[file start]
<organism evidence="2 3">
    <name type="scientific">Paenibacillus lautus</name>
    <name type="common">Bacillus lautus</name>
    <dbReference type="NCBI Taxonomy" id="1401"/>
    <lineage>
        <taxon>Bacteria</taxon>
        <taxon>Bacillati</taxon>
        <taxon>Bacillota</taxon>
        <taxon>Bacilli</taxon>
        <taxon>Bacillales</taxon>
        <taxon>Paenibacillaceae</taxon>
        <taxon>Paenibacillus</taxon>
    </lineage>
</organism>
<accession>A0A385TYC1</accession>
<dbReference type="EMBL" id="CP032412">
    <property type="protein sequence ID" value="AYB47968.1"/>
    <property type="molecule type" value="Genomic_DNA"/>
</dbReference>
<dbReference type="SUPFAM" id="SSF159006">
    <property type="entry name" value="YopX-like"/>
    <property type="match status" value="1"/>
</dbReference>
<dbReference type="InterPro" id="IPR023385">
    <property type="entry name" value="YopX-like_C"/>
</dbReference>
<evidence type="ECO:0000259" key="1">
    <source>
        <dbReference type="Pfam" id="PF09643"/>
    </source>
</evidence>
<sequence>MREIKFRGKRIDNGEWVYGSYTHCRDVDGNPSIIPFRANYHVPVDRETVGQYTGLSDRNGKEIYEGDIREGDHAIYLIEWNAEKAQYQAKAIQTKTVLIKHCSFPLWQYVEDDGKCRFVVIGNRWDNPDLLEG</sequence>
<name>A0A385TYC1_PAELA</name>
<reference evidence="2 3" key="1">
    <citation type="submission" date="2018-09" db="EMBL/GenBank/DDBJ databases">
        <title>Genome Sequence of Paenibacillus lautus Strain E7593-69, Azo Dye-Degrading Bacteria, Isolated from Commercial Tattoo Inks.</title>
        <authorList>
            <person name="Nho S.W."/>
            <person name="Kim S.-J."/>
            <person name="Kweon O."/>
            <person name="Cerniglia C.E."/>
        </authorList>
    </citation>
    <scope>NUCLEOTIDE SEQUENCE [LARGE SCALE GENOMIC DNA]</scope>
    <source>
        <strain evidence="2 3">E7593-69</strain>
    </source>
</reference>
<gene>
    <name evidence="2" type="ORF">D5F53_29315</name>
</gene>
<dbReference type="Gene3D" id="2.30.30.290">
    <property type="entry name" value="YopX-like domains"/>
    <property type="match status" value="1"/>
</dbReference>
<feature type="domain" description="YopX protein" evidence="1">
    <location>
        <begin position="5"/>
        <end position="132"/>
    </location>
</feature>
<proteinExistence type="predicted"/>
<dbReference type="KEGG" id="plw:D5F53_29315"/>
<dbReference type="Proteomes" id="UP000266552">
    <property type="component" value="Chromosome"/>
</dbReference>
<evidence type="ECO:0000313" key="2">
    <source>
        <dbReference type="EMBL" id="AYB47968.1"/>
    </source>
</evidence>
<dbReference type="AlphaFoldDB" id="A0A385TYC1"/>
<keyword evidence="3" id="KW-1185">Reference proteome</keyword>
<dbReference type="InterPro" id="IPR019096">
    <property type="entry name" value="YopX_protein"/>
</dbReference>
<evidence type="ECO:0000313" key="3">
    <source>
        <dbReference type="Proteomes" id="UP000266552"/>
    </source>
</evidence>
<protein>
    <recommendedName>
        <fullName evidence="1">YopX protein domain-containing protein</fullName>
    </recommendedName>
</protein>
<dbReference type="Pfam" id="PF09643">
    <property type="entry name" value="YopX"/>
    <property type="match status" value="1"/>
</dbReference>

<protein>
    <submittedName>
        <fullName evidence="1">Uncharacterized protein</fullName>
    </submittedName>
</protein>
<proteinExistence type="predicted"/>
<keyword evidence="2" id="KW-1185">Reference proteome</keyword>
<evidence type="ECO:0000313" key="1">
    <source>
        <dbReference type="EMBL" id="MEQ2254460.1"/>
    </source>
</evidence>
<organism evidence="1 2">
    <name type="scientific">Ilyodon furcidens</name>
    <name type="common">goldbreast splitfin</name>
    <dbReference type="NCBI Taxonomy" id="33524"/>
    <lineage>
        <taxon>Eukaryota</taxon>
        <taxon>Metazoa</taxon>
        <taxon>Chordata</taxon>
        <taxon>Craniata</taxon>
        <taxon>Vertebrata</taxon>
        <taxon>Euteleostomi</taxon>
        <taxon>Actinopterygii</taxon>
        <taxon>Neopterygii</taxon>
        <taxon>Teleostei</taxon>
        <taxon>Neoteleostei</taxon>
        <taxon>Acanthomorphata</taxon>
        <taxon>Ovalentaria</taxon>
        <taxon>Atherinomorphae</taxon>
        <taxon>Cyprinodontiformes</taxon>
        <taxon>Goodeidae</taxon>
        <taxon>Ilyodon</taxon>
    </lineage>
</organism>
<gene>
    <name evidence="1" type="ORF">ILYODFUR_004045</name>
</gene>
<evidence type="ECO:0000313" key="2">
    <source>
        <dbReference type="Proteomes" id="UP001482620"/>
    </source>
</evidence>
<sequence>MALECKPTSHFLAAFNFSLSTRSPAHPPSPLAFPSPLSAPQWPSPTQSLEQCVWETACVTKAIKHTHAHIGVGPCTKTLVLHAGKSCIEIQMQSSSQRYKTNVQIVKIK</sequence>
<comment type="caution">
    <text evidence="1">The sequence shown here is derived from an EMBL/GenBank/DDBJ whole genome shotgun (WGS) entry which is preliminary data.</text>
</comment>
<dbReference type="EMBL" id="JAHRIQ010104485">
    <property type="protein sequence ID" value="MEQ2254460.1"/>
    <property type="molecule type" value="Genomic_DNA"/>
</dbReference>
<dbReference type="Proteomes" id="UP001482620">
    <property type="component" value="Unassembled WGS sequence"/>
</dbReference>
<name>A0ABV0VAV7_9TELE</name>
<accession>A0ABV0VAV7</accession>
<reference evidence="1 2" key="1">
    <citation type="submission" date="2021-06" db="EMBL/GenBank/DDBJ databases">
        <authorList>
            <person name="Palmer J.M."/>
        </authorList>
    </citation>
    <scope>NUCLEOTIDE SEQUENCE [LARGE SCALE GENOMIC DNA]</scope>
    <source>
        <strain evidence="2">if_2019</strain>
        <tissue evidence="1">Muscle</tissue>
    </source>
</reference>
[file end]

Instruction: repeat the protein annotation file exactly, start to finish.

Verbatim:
<organism evidence="2 3">
    <name type="scientific">Paenibacillus lautus</name>
    <name type="common">Bacillus lautus</name>
    <dbReference type="NCBI Taxonomy" id="1401"/>
    <lineage>
        <taxon>Bacteria</taxon>
        <taxon>Bacillati</taxon>
        <taxon>Bacillota</taxon>
        <taxon>Bacilli</taxon>
        <taxon>Bacillales</taxon>
        <taxon>Paenibacillaceae</taxon>
        <taxon>Paenibacillus</taxon>
    </lineage>
</organism>
<accession>A0A385TYC1</accession>
<dbReference type="EMBL" id="CP032412">
    <property type="protein sequence ID" value="AYB47968.1"/>
    <property type="molecule type" value="Genomic_DNA"/>
</dbReference>
<dbReference type="SUPFAM" id="SSF159006">
    <property type="entry name" value="YopX-like"/>
    <property type="match status" value="1"/>
</dbReference>
<dbReference type="InterPro" id="IPR023385">
    <property type="entry name" value="YopX-like_C"/>
</dbReference>
<evidence type="ECO:0000259" key="1">
    <source>
        <dbReference type="Pfam" id="PF09643"/>
    </source>
</evidence>
<sequence>MREIKFRGKRIDNGEWVYGSYTHCRDVDGNPSIIPFRANYHVPVDRETVGQYTGLSDRNGKEIYEGDIREGDHAIYLIEWNAEKAQYQAKAIQTKTVLIKHCSFPLWQYVEDDGKCRFVVIGNRWDNPDLLEG</sequence>
<name>A0A385TYC1_PAELA</name>
<reference evidence="2 3" key="1">
    <citation type="submission" date="2018-09" db="EMBL/GenBank/DDBJ databases">
        <title>Genome Sequence of Paenibacillus lautus Strain E7593-69, Azo Dye-Degrading Bacteria, Isolated from Commercial Tattoo Inks.</title>
        <authorList>
            <person name="Nho S.W."/>
            <person name="Kim S.-J."/>
            <person name="Kweon O."/>
            <person name="Cerniglia C.E."/>
        </authorList>
    </citation>
    <scope>NUCLEOTIDE SEQUENCE [LARGE SCALE GENOMIC DNA]</scope>
    <source>
        <strain evidence="2 3">E7593-69</strain>
    </source>
</reference>
<gene>
    <name evidence="2" type="ORF">D5F53_29315</name>
</gene>
<dbReference type="Gene3D" id="2.30.30.290">
    <property type="entry name" value="YopX-like domains"/>
    <property type="match status" value="1"/>
</dbReference>
<feature type="domain" description="YopX protein" evidence="1">
    <location>
        <begin position="5"/>
        <end position="132"/>
    </location>
</feature>
<proteinExistence type="predicted"/>
<dbReference type="KEGG" id="plw:D5F53_29315"/>
<dbReference type="Proteomes" id="UP000266552">
    <property type="component" value="Chromosome"/>
</dbReference>
<evidence type="ECO:0000313" key="2">
    <source>
        <dbReference type="EMBL" id="AYB47968.1"/>
    </source>
</evidence>
<dbReference type="AlphaFoldDB" id="A0A385TYC1"/>
<keyword evidence="3" id="KW-1185">Reference proteome</keyword>
<dbReference type="InterPro" id="IPR019096">
    <property type="entry name" value="YopX_protein"/>
</dbReference>
<evidence type="ECO:0000313" key="3">
    <source>
        <dbReference type="Proteomes" id="UP000266552"/>
    </source>
</evidence>
<protein>
    <recommendedName>
        <fullName evidence="1">YopX protein domain-containing protein</fullName>
    </recommendedName>
</protein>
<dbReference type="Pfam" id="PF09643">
    <property type="entry name" value="YopX"/>
    <property type="match status" value="1"/>
</dbReference>

<protein>
    <submittedName>
        <fullName evidence="1">Uncharacterized protein</fullName>
    </submittedName>
</protein>
<proteinExistence type="predicted"/>
<keyword evidence="2" id="KW-1185">Reference proteome</keyword>
<evidence type="ECO:0000313" key="1">
    <source>
        <dbReference type="EMBL" id="MEQ2254460.1"/>
    </source>
</evidence>
<organism evidence="1 2">
    <name type="scientific">Ilyodon furcidens</name>
    <name type="common">goldbreast splitfin</name>
    <dbReference type="NCBI Taxonomy" id="33524"/>
    <lineage>
        <taxon>Eukaryota</taxon>
        <taxon>Metazoa</taxon>
        <taxon>Chordata</taxon>
        <taxon>Craniata</taxon>
        <taxon>Vertebrata</taxon>
        <taxon>Euteleostomi</taxon>
        <taxon>Actinopterygii</taxon>
        <taxon>Neopterygii</taxon>
        <taxon>Teleostei</taxon>
        <taxon>Neoteleostei</taxon>
        <taxon>Acanthomorphata</taxon>
        <taxon>Ovalentaria</taxon>
        <taxon>Atherinomorphae</taxon>
        <taxon>Cyprinodontiformes</taxon>
        <taxon>Goodeidae</taxon>
        <taxon>Ilyodon</taxon>
    </lineage>
</organism>
<gene>
    <name evidence="1" type="ORF">ILYODFUR_004045</name>
</gene>
<evidence type="ECO:0000313" key="2">
    <source>
        <dbReference type="Proteomes" id="UP001482620"/>
    </source>
</evidence>
<sequence>MALECKPTSHFLAAFNFSLSTRSPAHPPSPLAFPSPLSAPQWPSPTQSLEQCVWETACVTKAIKHTHAHIGVGPCTKTLVLHAGKSCIEIQMQSSSQRYKTNVQIVKIK</sequence>
<comment type="caution">
    <text evidence="1">The sequence shown here is derived from an EMBL/GenBank/DDBJ whole genome shotgun (WGS) entry which is preliminary data.</text>
</comment>
<dbReference type="EMBL" id="JAHRIQ010104485">
    <property type="protein sequence ID" value="MEQ2254460.1"/>
    <property type="molecule type" value="Genomic_DNA"/>
</dbReference>
<dbReference type="Proteomes" id="UP001482620">
    <property type="component" value="Unassembled WGS sequence"/>
</dbReference>
<name>A0ABV0VAV7_9TELE</name>
<accession>A0ABV0VAV7</accession>
<reference evidence="1 2" key="1">
    <citation type="submission" date="2021-06" db="EMBL/GenBank/DDBJ databases">
        <authorList>
            <person name="Palmer J.M."/>
        </authorList>
    </citation>
    <scope>NUCLEOTIDE SEQUENCE [LARGE SCALE GENOMIC DNA]</scope>
    <source>
        <strain evidence="2">if_2019</strain>
        <tissue evidence="1">Muscle</tissue>
    </source>
</reference>